Privacy: Will Big Bro stop watching you now?

With the Supreme Court upholding privacy as a fundamental right, questions arise against several practices that the State as well as private organisations have been indulging in for years

Published: 25th August 2017 08:46 AM  |   Last Updated: 25th August 2017 08:46 AM   |  A+A-

By Express News Service

Can they look in your fridge now?
Did Mohammed Akhlaq eat beef? It doesn’t matter. The judgment is clear that none would like to be told by the State as to what to eat. So, while cow slaughter may be banned, it is beyond the powers of the State to stop a person from eating what he wants, as Justice Chelameshwar clearly wrote in the judgment.

Can girls wear jeans to college?
If the State cannot prescribe a dress code, as the judgment says, can a college ban ‘girls wearing jeans’? Can a club keep a Meghalayan woman out of its precincts? Many lordships have previously pontificated on sartorial sense and sensibility. Will that stop now?

What when a fasting protester is near death?
The State kept noted activist Irom Sharmila on feeding tubes when her health failed during her long protest fast. But forced feeding of certain persons by the State raises questions of privacy, as the verdict clearly says. Will that stop now?

Will the sting be taken out of exposes?
Sting operations are often a great way of exposing the warts and warps in the system. However, if the ‘expose’ is a bedroom visual of two consenting adults, regardless of their stature or public posture on morality, would it now be a violation of the rights of the two individuals?

Will Love Jihad probes stop?
Where does the privacy judgment place the Supreme Court’s own directive to the National Investigation Agency to probe the self-willed conversion and marriage of a woman in Kerala? While national security would still be grounds to clamp ‘reasonable restrictions’ on privacy, wouldn’t asking an investigating agency to inquire into the conversion of an adult woman of sound mental faculty directly contradict the unanimous judgment delivered Thursday?

Where does life v choice debate stand now?
At the core of privacy is the body, which comes with greater implications for women for whom the body is often political as well. The freedom of choice whether to bear a child or abort her pregnancy falls in the realm of privacy, the judgement says. In present practice, however, privacy ceases to be a ground for abortion in cases of pregnancy more than 20 weeks old.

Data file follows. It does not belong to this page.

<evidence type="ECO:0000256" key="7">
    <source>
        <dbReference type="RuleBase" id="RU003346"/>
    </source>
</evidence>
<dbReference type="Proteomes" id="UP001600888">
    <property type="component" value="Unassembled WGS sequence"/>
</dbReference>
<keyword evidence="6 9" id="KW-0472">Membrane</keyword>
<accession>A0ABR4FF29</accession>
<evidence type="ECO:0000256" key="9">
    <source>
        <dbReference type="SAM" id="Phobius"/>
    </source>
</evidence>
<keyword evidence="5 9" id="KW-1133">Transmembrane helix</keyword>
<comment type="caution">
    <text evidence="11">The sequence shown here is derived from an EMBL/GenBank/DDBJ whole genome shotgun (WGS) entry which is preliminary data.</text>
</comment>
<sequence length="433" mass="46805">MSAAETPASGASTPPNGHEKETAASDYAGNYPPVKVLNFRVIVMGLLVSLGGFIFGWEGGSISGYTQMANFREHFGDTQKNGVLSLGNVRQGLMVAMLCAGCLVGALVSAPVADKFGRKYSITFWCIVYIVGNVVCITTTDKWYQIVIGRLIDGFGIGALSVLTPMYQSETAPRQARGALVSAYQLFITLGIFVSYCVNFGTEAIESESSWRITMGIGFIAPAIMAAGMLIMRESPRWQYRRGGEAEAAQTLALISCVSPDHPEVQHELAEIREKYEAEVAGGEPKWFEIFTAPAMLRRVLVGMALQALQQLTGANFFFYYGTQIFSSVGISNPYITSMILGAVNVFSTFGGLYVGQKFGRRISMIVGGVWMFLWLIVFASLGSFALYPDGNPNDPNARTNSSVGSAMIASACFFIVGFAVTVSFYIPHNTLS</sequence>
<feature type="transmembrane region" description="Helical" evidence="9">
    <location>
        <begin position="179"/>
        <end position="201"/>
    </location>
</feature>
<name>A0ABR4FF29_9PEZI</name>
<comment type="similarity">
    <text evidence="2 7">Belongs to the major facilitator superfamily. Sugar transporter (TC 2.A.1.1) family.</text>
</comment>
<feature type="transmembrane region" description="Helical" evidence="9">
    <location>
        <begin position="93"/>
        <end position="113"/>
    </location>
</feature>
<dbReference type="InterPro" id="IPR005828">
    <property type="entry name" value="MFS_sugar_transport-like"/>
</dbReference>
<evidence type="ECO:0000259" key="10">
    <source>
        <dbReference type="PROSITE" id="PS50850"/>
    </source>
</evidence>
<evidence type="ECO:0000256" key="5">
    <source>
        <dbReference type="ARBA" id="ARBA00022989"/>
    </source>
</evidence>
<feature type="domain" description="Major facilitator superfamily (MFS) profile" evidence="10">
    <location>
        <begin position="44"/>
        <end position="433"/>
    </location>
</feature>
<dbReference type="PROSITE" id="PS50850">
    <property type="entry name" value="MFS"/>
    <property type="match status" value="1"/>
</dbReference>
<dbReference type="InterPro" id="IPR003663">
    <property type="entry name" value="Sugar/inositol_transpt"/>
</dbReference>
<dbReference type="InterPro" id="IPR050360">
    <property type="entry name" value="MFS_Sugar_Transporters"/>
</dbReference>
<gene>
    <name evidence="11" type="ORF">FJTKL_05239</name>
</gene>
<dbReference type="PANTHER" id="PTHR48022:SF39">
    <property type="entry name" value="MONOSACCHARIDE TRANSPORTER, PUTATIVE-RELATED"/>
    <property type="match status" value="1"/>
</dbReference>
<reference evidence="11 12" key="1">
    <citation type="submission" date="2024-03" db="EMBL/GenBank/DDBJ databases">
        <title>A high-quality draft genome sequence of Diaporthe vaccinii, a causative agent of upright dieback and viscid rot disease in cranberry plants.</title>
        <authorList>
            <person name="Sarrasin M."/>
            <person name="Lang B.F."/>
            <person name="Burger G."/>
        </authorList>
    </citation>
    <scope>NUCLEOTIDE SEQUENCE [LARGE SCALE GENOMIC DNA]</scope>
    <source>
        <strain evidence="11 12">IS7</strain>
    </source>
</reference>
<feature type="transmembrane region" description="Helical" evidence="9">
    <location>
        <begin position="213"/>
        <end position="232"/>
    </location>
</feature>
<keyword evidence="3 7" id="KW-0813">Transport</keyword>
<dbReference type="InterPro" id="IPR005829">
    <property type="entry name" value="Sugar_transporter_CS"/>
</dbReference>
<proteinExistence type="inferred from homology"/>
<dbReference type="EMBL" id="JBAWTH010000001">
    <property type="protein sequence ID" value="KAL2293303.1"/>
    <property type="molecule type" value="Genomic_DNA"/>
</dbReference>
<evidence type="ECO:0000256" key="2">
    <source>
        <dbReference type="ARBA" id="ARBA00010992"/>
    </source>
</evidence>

Are big data a breach of privacy too?
Tech czars have been gushing about Big Data being the next gold rush. But at the core of this mammoth-volume data is a single unit - an individual, her preferences, likes and dislikes, food habits, political positions and the like. While expressing these in silos offers relative control over one’s privacy, in aggregate these bits of information spread across various platforms that are mined by commercial firms provides the picture of the being.

Can a patient decide to end his life?
In some West countries, patients are free to refuse intrusive life support systems that help prolong life but often at the cost of dignity. As an individual is deemed to be the absolute authority over his or her or her body, debates are likely to arise on the right to refuse life-prolonging medical treatment and the right to terminate life. The question of euthanasia is pending before the Supreme Court.

Will they stop trolling Barkha Dutt?
If you have a difference of opinion, do argue with all your might. But that criticism would be deemed to have breached Barkha Dutt’s fundamental right if the comments are about her private life including marriage. The same applies to Shashi Tharoor as well, by the way.

Will they turn away the CCTVs now?
The Supreme Court order states that an individual’s privacy is not surrendered because she is in the public space. That deals a death blow to the oft-cited excuses of the sort that an MMS scandal victim herself shared a photograph on social media. But then what about the omnipresent CCTV cameras, both private and public? Do they violate privacy or not?

Where does this leave marital rape?
The Supreme Court’s judgment leaves little doubt that an individual and his or her right to her body is beyond question. Which raises the question about marital rape, an issue that the country still feels queasy to deal with. Does protecting the institution of marriage override the woman’s fundamental right over her body?

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